00:29 GMT +316 July 2018
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    A passenger waits at the ticket counter of TransAsia Airways at the Songshan Airport in Taipei, Taiwan, Saturday, Feb. 7, 2015

    Chinese Netizens Slam US Embassy Over Taiwan Listing by Airlines

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    Chinese netizens swarmed into the US Embassy's Sina Weibo account to criticize it for making excuses for some US airlines companies which listed Taiwan as a country after the embassy posted a statement on Monday calling China to "stop threatening American companies."

    The Chinese Civil Aviation Administration released a notice in April, asking foreign air carriers — including a number of American airlines — to stop referring to Taiwan, Hong Kong and Macao as separate countries.

    The US Embassy posted a statement on its Sina Weibo on Monday, repeating the White House Press Secretary's remarks on Saturday and saying the move "Orwellian nonsense" and "part of a growing trend by the Chinese Communist Party to impose its political views on American citizens and private companies."

    The statement received fierce criticism from Chinese netizens after it was released.

    A net user, "Guodaye," said, "Do in accordance with our laws and regulations if you want to do business in China, otherwise get out of China!"

    Another net user said, "This is not an issue of political correctness, this is about the one-China policy. The US should respect the Three Joint Communiqués."

    A third net user, "Tongxinpaotuan," wrote, "This is also not an issue about any party. Anyone would stand up to stop speeches or deeds on separating a country. The US has never stopped imposing its political correctness on other countries and has acted willfully to impose sanctions or overturn a regime once it goes against US democracy."

    The US Embassy's statement also said that US President Donald Trump will "stand up for Americans resisting efforts" by the Communist Party of China "to impose Chinese political correctness on American companies and citizens."

    In response, Chinese Foreign Ministry spokesperson Geng Shuang reiterated China's stance on Monday that "whatever the US said will never change the objective fact that there is only one China in the world and that Hong Kong, Macao and Taiwan regions are inalienable parts of China's territory."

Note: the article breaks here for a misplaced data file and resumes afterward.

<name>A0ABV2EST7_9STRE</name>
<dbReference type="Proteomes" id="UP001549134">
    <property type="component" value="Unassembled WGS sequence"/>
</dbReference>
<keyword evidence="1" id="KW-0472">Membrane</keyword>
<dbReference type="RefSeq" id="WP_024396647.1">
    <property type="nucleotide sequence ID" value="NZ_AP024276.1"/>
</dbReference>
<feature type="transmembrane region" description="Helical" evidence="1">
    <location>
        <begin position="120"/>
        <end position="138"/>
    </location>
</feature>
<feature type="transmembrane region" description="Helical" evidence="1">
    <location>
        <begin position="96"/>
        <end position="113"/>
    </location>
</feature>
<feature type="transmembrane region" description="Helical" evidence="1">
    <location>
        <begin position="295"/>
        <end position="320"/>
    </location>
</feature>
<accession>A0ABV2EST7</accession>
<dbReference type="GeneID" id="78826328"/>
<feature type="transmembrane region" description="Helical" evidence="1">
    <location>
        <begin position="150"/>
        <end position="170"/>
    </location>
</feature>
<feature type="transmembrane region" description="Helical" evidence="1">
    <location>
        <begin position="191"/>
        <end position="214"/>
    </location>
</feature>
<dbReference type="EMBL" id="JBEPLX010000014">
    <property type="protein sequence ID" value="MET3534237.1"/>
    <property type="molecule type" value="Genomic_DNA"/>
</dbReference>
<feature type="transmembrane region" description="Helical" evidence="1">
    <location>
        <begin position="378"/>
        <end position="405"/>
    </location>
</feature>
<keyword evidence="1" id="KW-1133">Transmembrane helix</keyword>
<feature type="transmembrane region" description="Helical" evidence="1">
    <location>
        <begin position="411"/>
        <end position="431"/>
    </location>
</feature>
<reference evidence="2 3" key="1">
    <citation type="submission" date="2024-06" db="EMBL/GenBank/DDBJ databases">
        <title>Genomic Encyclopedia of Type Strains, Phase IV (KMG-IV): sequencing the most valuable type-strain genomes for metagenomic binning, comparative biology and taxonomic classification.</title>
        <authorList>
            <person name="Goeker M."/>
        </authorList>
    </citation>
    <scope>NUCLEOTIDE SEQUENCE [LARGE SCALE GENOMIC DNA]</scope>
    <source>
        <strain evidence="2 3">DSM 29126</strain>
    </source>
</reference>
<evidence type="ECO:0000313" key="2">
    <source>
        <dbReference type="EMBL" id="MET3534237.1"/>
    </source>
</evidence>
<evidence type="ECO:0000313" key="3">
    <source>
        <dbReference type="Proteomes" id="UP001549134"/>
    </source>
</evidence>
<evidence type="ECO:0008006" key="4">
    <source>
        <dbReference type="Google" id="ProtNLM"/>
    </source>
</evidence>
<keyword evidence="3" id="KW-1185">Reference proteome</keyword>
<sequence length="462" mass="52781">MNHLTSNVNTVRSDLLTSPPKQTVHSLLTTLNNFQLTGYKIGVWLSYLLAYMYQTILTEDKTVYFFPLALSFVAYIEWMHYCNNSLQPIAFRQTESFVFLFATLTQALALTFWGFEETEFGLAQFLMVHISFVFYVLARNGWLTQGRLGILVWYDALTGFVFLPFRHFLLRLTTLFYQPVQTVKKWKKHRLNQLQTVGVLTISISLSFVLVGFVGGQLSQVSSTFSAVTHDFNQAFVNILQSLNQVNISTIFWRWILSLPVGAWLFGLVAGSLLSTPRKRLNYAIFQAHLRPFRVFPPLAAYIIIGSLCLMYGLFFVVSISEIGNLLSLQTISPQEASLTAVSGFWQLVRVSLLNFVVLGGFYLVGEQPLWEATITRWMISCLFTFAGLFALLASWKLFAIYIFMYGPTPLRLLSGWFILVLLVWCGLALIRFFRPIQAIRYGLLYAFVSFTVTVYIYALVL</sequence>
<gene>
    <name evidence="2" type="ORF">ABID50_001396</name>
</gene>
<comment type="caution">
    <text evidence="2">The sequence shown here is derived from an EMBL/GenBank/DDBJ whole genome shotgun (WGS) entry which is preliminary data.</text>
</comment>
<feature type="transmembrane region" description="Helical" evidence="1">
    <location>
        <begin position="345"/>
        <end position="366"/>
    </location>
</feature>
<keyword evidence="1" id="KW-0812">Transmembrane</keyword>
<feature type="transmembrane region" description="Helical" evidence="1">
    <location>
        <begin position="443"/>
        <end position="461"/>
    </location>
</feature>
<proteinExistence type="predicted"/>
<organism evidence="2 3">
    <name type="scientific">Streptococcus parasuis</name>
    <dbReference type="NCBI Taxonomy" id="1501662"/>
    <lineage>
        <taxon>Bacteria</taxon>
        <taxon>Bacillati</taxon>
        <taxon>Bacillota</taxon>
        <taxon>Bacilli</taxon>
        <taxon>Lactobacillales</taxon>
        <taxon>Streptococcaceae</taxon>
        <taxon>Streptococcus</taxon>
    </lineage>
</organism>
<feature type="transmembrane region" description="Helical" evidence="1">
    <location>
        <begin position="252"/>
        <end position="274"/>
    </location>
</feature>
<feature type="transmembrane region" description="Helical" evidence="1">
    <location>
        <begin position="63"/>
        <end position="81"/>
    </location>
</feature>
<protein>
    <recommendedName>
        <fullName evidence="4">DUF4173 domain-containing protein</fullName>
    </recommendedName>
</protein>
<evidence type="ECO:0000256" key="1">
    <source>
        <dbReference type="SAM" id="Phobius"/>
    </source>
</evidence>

"The incident shows that the US wants to seek leverage by playing the Taiwan card but has no balls to cross the one-China policy. We have one question for the White House, 'Does the statement imply the US is considering giving up the one-China policy?' And the answer is no," Shen Yi, deputy director of Fudan University's cyberspace management center, told the Global Times.

    Shen said the US Embassy is trying to confuse the public by mixing the one-China policy with freedom of speech as the Monday statement mentioned China's management on the internet.

    The US released the statement to pin its hopes on pro-US netizens in China, but history has proven that only a few people would like to play the "traitor" role. And the majority of Chinese netizens are reasonable enough to differentiate internal friction and contradictions from the outside enemies, Shen said.

    "The US Embassy's statement unexpectedly unites the voice of the public as many regard it as an abuse from the US government. And the US did impropriety this time," Zhang Yiwu, a professor of Chinese literature at Peking University, told the Global Times.

    The US Embassy released another post on Monday, saying that family members of Uyghur reporters were detained for releasing "Chinese authorities suppressing Uyghur people and other Muslim groups."

    The post also ignited rage and questions among Chinese netizens, with many asking, "How did the embassy conclude that the Uyghur people are suppressed in China?" and "How dare the US criticize others when it drops bombs on the Middle East?"

    This article, written by Liu Xin, was originally published in The Global Times and does not reflect the views of Sputnik.

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    interference, diplomacy, netizens, rage, US Embassy in China, Chinese Civil Aviation, China
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